Excerpted from a Plenary Address delivered at Ahimsa Diwas (Day of Nonviolence), New York, 2003.
Throughout our history, human beings have killed millions of our own kind, in the name of power, politics, and religion. Over this same period of time, people have also killed billions of animals, in the name of food, clothing, science, entertainment, and convenience.
And as we look around the world today, we can’t help but notice that violence — toward both humans and animals — has become, for many people, a socially acceptable form of human behavior.
But it doesn’t have to be that way.
If we look back at the messages sent forth by some of our greatest leaders, we’ll find that people like Gandhi, Buddha, and Albert Schweitzer all spoke with great conviction about the importance of living our lives guided by the principles of nonviolence and compassion. And to that end, it was Schweitzer’s firm belief that until we extend our circle of compassion to include all beings, we, ourselves, will not find peace.
There is a principle in Tibetan Buddhism known as Bodhicitta. It is a principle that teaches us to extend loving kindness and compassion toward all beings — without exception. The way this principle is taught, is each of us is asked to look inside ourselves and recognize two universal truths. The first, is that both humans and animals look to find pleasure, comfort and safety in their lives. The second, is that we both look to avoid pain, and suffering, and death.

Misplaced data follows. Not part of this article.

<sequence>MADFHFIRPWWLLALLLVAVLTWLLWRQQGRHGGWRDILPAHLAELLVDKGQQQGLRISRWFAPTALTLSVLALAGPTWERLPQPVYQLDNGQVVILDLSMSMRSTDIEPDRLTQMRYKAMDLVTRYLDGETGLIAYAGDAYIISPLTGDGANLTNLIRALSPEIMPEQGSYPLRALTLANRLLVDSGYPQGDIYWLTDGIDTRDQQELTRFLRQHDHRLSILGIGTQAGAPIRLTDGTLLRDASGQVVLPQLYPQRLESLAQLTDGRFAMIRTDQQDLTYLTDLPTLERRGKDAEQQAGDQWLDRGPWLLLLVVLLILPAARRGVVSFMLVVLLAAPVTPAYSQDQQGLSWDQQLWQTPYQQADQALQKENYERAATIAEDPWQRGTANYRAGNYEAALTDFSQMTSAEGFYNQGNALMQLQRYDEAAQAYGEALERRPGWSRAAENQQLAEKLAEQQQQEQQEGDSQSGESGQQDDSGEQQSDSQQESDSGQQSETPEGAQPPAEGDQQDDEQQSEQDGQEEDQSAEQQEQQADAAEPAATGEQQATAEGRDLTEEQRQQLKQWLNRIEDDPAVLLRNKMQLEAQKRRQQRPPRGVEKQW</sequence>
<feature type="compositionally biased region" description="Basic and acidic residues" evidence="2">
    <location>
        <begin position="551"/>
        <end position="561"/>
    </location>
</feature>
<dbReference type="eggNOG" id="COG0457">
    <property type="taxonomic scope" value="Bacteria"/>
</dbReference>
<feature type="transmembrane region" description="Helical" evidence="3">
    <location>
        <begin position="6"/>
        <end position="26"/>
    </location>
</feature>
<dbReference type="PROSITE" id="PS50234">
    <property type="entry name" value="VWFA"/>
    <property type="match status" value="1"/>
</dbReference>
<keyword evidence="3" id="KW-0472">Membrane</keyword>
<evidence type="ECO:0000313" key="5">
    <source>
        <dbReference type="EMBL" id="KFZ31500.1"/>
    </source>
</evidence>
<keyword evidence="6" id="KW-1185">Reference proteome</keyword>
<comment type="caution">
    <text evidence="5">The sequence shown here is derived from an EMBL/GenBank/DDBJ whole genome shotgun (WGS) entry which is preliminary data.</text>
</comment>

Imagine, if you will, what kind of world it might be if each of us embraced a lifestyle guided by the principles of nonviolence and compassion toward all beings – without exception. Imagine what kind of world it might be if parents, for example, spoke with their children at an early age about why they’ve chosen not to kill animals for food or clothing, or for any other reason — and that they do not believe in the use of violence as a way to solve problems between people, or between nations.
In the words of Bradley Miller: “Teaching a child not to step on a caterpillar is as valuable to the child as it is to the caterpillar.”
In closing, I’d like to share with you a short poem, written by the Buddha, which I believe best captures the spirit of the message I’d like to leave you with today:
All beings tremble before violence.
All love life.
All fear death.
See yourself in others.
Then whom can you hurt?
What harm can you do?
* * *
Copyright 2000 John J. Morlino, Jr.
All rights reserved. May be reprinted with written permission from the author.
* Originally published in VegNews (July 2001). Also published in YES FUTURE!, #7-8, 2003 (Russia).